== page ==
After graduating from my theatre degree in Canada, I moved back to Pakistan to pursue a career in the arts- and started consuming as much World and Pakistani cinema as I could. One of the first Pakistani films that I saw, that really resonated with me, was ‘Khamosh Paani’ (2003) directed and written by Sabiha Sumar. The film won the Golden Leopard at Locarno.
It is one of the few Pakistani films that became an international success story, and inspired me to continue on my path.
What is the starting point of "1978"? Your own experience, real rockstar in Pakistan, or some other thing?
The idea to do a period film came after I met with Rashid Maqsood Hamidi,1978’s Executive producer. He grew up in the 70’s in Pakistan, and was nostalgic of the era: of a Karachi that I couldn’t believe existed. A city that thrived on multiculturalism, tolerance and was considered to be the ‘Paris of the East.’ Rashid had teamed up with producer Abid Aziz Merchant to make a feature film off a treatment that Rashid had developed.
However, the film he had in mind was set in modern day Pakistan. It was after speaking with him, I realized it would be so much more exciting to revisit that period in Pakistan’s history- when for one brief, fleeting moment- Karachi truly was the city of lights. I convinced them to make a short film set in the 1970’s first- and then if that was successful- perhaps a feature later.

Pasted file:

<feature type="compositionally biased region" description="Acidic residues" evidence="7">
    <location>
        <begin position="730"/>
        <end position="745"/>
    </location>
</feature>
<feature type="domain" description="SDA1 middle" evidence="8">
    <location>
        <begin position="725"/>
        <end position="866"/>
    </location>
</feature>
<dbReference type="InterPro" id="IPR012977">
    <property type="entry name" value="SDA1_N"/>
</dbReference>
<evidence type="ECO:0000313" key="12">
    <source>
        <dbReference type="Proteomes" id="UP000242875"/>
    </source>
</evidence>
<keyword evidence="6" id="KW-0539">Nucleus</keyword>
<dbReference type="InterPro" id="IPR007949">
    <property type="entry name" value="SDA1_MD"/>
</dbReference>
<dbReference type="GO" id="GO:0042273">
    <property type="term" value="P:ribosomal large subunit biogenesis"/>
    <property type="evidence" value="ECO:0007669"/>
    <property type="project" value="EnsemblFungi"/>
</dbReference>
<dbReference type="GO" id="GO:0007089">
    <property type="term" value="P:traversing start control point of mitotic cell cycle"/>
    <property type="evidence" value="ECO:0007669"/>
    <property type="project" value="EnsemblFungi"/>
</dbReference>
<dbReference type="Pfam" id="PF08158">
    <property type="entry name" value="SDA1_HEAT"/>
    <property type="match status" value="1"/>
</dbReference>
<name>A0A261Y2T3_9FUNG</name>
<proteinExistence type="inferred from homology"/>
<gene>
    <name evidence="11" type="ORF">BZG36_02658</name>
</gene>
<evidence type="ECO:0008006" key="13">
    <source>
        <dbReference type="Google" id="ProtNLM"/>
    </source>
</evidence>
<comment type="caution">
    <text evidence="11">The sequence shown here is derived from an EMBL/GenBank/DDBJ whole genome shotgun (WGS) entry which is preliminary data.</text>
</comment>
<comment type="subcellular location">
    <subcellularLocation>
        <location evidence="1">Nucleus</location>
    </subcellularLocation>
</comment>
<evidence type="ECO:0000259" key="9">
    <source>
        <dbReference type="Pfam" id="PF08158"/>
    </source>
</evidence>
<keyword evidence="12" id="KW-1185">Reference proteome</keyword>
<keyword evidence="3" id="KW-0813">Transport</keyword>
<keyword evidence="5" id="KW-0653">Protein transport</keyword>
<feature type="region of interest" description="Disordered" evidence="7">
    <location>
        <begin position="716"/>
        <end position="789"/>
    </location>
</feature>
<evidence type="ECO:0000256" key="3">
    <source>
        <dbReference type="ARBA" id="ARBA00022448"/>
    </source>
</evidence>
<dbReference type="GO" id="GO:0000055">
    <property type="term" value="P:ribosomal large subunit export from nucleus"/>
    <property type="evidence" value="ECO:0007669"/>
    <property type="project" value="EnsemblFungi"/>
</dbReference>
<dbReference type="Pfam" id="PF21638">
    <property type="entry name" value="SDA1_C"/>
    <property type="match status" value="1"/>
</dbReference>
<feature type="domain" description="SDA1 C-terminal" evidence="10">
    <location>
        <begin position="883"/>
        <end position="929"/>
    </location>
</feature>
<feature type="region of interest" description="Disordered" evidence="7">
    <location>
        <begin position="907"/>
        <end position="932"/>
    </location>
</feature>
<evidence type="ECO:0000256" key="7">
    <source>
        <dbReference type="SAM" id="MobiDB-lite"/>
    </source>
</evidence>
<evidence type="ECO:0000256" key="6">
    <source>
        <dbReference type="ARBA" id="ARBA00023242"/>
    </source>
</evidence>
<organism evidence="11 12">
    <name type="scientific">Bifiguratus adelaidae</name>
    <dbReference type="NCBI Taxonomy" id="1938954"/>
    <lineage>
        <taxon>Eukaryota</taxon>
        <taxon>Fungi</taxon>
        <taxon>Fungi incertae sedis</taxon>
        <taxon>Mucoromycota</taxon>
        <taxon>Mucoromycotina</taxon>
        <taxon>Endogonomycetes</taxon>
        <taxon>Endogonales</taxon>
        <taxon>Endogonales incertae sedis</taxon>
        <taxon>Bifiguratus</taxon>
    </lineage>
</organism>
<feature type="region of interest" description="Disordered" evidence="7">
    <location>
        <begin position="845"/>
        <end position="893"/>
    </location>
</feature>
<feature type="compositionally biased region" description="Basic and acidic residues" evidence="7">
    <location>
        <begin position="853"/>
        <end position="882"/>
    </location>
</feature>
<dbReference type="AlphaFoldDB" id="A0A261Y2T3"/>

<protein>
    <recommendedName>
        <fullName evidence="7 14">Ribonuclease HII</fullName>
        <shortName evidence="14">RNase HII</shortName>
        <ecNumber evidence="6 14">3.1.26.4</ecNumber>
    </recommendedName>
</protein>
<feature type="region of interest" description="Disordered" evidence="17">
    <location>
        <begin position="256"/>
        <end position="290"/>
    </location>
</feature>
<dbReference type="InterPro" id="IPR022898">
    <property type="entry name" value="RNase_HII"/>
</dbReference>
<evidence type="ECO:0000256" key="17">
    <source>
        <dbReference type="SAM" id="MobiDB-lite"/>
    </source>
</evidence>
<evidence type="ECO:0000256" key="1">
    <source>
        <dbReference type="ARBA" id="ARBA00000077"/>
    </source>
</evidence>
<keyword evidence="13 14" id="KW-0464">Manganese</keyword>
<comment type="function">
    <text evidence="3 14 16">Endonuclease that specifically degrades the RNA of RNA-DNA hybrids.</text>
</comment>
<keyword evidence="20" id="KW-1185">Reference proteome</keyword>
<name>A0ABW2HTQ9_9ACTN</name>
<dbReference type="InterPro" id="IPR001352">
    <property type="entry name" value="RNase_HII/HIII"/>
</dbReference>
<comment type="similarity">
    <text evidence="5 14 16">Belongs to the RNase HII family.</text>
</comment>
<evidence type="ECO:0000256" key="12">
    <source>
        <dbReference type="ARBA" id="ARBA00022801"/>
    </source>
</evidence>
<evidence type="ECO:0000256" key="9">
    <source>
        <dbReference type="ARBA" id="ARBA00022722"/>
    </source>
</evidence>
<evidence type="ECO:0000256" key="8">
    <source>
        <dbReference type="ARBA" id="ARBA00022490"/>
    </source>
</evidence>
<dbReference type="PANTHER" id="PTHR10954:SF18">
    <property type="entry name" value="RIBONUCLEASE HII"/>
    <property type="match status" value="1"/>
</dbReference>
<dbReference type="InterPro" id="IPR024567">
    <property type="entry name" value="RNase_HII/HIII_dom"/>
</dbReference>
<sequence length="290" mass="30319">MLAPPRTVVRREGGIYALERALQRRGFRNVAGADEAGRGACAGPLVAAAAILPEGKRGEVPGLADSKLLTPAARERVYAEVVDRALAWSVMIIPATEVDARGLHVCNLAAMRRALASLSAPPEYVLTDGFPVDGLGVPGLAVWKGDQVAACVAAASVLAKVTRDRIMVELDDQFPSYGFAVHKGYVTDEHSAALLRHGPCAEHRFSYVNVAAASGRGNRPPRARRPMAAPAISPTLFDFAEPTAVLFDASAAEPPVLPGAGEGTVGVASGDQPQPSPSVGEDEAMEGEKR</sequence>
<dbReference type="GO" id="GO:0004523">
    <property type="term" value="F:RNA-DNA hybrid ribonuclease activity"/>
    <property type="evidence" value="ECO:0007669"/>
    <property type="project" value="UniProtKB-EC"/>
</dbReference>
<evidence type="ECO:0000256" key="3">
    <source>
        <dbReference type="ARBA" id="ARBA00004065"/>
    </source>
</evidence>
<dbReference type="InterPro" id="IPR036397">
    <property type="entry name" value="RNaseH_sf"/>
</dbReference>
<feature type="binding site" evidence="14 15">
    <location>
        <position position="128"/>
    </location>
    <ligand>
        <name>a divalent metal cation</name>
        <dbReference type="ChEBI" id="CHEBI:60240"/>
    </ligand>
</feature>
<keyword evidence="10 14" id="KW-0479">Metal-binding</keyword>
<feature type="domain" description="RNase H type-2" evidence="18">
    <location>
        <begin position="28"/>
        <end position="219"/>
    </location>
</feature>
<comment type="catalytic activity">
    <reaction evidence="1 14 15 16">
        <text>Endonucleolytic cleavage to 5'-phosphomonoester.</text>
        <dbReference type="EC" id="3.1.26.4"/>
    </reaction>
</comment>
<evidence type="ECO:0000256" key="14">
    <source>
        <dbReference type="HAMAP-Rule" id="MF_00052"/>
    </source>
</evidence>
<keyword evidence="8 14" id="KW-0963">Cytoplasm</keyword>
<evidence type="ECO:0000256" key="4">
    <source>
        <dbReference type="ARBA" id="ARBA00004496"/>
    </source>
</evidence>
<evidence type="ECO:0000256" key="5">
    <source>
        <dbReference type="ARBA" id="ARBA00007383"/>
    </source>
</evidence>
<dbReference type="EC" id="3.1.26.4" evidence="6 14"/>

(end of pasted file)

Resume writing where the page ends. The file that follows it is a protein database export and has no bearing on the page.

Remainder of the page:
I started doing my research and speaking with prominent members from the disco era- the musicians, dancers and nightclub owners. I discovered that the Goan-Christian community was integral to the scene- and through my producer Carol Noronha (who is also part of the Goan-Christian community), I was introduced to Clifford Lucas. Cliffy invited me over to his home, where he had invited a bunch of the musicians from the 70’s for a jam session. Over music and a few drinks, we discussed the forgotten Karachi- and Cliffy introduced me to Uncle Norman. When Uncle Norman told me his experiences in the changing Pakistan of the 1970’s – I knew I had found my story.
First, I'm amazed at its vivid first sequence that the protagonist pees in front of the poster. To me, it represents the protagonist's cool, dissident personality. So, I want to ask, how did you decide to choose this scene as the film's first sequence?